That said, that only holds if we assume we are watching a film.  Which, well, obviously we are, but consider this.  Jackson's second major choice was to film this using 48 FPS rather than the standard 24.  The result leads to sharper and more clear visuals, but also makes a lot of scenes looks stagy and over-lit.  Or, to put it in less technical terms, like we're watching a BBC miniseries.

Once you start thinking of it that way, things oddly start to work more.  The wild shifts in tone from epic world-building and ancient evils to broad slapstick becomes more forgivable, if only because this is something we're much more used to seeing on British television.  Being Human could be said to belong to this school, for instance, or even at a stretch middle-period Red Dwarf.  But obviously neither of those are the ur-text for 21st century BBC shows in this vein.  Everyone by now must know where I'm going with this, so I'll just come out and say it: I hadn't pinned down exactly how this film was working until Radagast the Brown shuffled into view.

I had no idea who was playing the "bird-tamer" when I went in, having forgotten to check the cast list.  This did lead to more than a few surprises (James Nesbitt, the reappearance of Saruman, and almost indescribably miscast Barry Humphries), but it also meant that for exactly ten seconds of Radagast's time on screen I was crafting a description of him as "The Seventh Doctor gone feral", and was very pleased with myself.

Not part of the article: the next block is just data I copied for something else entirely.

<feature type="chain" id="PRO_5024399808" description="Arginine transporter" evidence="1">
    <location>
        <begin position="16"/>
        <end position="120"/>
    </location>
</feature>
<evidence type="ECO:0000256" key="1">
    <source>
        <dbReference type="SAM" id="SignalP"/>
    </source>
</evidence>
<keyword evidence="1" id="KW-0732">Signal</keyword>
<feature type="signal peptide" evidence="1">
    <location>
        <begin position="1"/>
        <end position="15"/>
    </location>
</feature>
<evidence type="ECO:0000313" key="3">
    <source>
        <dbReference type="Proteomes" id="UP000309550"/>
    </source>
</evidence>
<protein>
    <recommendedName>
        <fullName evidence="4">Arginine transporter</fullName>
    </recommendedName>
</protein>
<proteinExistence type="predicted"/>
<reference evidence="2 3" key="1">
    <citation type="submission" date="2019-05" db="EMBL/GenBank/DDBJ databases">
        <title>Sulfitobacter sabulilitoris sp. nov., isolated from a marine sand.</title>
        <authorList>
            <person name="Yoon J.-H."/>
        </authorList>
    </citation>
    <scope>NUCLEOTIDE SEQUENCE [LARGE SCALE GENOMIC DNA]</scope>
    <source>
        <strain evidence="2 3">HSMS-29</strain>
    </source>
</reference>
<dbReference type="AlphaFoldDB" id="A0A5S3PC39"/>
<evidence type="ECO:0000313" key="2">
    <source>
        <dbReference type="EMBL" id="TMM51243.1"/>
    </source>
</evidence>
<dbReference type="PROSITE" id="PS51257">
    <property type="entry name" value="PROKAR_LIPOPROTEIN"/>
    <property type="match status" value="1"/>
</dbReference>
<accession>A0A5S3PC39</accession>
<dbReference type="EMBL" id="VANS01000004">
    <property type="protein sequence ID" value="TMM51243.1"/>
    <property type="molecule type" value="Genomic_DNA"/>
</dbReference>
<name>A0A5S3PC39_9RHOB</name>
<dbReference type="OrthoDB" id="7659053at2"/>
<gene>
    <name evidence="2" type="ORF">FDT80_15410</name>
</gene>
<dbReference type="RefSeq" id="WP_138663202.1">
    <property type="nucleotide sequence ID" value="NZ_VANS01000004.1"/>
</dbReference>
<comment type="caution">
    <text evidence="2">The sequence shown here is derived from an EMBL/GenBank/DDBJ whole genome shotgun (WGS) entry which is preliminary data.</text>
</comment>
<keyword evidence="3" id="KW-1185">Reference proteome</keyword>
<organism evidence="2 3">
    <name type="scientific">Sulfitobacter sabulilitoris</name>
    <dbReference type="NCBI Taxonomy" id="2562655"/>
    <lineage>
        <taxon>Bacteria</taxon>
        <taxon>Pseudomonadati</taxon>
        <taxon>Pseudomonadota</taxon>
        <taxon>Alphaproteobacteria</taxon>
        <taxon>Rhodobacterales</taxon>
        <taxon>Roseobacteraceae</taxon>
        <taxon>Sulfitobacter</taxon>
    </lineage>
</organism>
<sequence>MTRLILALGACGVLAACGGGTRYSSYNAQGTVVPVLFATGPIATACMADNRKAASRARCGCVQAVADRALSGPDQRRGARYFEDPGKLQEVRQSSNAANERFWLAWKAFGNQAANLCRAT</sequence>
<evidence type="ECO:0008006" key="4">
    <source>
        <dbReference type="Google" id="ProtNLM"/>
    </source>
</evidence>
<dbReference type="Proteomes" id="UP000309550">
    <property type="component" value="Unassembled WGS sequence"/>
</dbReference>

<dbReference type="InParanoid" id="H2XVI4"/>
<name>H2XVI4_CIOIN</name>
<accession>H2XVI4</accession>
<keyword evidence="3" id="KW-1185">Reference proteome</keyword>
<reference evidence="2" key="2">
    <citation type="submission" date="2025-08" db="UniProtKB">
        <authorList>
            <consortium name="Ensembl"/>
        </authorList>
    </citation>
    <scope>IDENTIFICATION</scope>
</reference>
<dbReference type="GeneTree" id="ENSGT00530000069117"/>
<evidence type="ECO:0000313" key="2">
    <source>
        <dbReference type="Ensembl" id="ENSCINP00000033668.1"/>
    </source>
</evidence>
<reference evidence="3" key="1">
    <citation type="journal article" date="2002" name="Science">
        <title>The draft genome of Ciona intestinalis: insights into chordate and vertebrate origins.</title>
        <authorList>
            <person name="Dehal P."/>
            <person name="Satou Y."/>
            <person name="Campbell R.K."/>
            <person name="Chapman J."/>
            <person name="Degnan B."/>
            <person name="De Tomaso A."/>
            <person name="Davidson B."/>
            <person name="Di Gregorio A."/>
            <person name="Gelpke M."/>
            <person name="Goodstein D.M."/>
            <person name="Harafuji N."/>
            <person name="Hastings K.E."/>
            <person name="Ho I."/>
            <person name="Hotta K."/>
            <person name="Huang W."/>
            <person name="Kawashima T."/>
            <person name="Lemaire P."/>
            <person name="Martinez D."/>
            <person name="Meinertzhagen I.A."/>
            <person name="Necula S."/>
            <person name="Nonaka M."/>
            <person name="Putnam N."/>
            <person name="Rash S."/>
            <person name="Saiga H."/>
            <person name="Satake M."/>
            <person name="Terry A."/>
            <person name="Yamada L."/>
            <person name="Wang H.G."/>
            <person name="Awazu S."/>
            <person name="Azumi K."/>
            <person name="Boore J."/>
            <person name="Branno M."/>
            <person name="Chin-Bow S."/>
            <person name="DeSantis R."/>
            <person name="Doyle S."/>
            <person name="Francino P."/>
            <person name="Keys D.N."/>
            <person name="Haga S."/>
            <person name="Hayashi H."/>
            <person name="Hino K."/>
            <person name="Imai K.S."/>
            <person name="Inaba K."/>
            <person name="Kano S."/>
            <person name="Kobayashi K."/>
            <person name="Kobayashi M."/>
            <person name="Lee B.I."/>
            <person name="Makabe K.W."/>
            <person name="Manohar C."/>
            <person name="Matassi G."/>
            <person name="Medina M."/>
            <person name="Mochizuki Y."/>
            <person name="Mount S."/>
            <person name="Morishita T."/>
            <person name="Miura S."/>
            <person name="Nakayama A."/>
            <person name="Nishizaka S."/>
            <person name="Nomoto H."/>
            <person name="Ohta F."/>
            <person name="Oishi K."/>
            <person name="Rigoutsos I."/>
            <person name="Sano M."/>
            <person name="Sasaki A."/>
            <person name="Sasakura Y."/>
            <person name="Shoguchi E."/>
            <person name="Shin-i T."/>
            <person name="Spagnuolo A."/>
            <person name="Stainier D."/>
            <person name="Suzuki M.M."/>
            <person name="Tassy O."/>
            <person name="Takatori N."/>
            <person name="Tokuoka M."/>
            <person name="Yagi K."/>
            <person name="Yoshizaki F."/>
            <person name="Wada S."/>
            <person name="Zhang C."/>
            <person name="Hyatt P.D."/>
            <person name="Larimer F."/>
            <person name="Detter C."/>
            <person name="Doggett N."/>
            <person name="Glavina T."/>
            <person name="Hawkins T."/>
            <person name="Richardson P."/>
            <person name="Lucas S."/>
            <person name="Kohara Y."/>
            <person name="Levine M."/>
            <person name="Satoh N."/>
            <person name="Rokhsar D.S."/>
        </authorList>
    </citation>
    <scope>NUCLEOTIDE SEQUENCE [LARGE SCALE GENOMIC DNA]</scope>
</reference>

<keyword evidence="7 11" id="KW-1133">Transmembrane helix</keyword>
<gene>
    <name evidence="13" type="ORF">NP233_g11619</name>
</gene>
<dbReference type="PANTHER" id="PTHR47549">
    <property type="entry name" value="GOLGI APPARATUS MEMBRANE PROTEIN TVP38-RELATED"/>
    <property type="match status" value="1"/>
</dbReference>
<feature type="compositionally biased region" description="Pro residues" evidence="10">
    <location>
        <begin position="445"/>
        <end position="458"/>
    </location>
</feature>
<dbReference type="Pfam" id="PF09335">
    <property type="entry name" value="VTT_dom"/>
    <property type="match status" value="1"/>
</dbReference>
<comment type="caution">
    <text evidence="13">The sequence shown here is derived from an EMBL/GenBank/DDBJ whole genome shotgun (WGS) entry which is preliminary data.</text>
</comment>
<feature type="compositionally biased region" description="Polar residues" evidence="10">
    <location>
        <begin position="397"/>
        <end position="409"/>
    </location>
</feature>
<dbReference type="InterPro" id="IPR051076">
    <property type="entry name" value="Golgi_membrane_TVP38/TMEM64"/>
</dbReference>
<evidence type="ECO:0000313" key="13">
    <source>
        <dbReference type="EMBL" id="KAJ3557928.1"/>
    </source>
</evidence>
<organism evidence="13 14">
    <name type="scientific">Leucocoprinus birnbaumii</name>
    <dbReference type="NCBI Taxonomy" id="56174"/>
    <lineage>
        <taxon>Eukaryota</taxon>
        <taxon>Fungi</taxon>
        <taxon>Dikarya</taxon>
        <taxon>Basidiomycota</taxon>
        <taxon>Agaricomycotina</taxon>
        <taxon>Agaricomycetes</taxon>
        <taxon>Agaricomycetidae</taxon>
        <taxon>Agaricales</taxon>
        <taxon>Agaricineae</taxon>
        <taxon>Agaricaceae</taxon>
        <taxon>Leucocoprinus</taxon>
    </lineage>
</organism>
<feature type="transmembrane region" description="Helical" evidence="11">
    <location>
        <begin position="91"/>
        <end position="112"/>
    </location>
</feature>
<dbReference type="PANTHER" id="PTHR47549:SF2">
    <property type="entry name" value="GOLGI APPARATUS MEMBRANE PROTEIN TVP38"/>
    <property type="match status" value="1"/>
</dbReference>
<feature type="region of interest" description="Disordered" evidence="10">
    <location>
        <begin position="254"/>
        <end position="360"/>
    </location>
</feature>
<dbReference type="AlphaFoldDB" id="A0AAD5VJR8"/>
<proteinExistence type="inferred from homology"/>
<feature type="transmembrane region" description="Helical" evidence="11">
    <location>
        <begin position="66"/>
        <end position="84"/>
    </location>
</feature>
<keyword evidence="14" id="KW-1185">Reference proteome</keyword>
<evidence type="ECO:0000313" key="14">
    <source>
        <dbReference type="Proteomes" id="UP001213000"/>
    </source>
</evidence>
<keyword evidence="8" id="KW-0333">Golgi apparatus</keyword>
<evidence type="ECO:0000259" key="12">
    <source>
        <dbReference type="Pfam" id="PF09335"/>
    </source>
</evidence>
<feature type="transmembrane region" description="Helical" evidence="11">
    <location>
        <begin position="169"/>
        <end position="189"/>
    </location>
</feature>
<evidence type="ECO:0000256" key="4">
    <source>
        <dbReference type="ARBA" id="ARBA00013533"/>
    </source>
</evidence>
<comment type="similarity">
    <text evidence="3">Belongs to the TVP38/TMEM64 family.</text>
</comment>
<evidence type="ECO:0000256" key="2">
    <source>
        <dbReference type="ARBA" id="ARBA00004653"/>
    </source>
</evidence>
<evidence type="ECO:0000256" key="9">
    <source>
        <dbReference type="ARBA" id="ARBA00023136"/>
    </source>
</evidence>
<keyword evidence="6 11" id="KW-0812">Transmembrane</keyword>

Then I worked out who was under the fake nose.

McCoy has always been a better actor than his detractors give him credit for.  It is true that he's not uniformly good - his anger, as many have said, tends to come across as excitement - but a film that seeks to make such jarring jumps in tone couldn't have picked a better actor to pull that off.  I read The Hobbit several times before the age of ten, but this was the first time the film felt like a journey back to childhood.

In short, what we have here is maybe two episodes of some kind of fantastical Doctor Who variant, with better effects.  Hell, McKellen was in the Christmas Special just four days ago, so even having him striding around doesn't ruin the conceit.  The comedy and tragedy doesn't flow as seamlessly as it does in the best Who, but if this had been a Chris Chibnall effort, I don't think one would label it his worse.

I'm not suggesting this was Jackson's model, merely that such is how things turned out, at least until the film gets to the Misty Mountains, and it becomes much more familiar as a Jackson adaptation.  The goblins are nicely unpleasant, the sets/CGI landscapes are excellent.  And best of all, Gollum's back.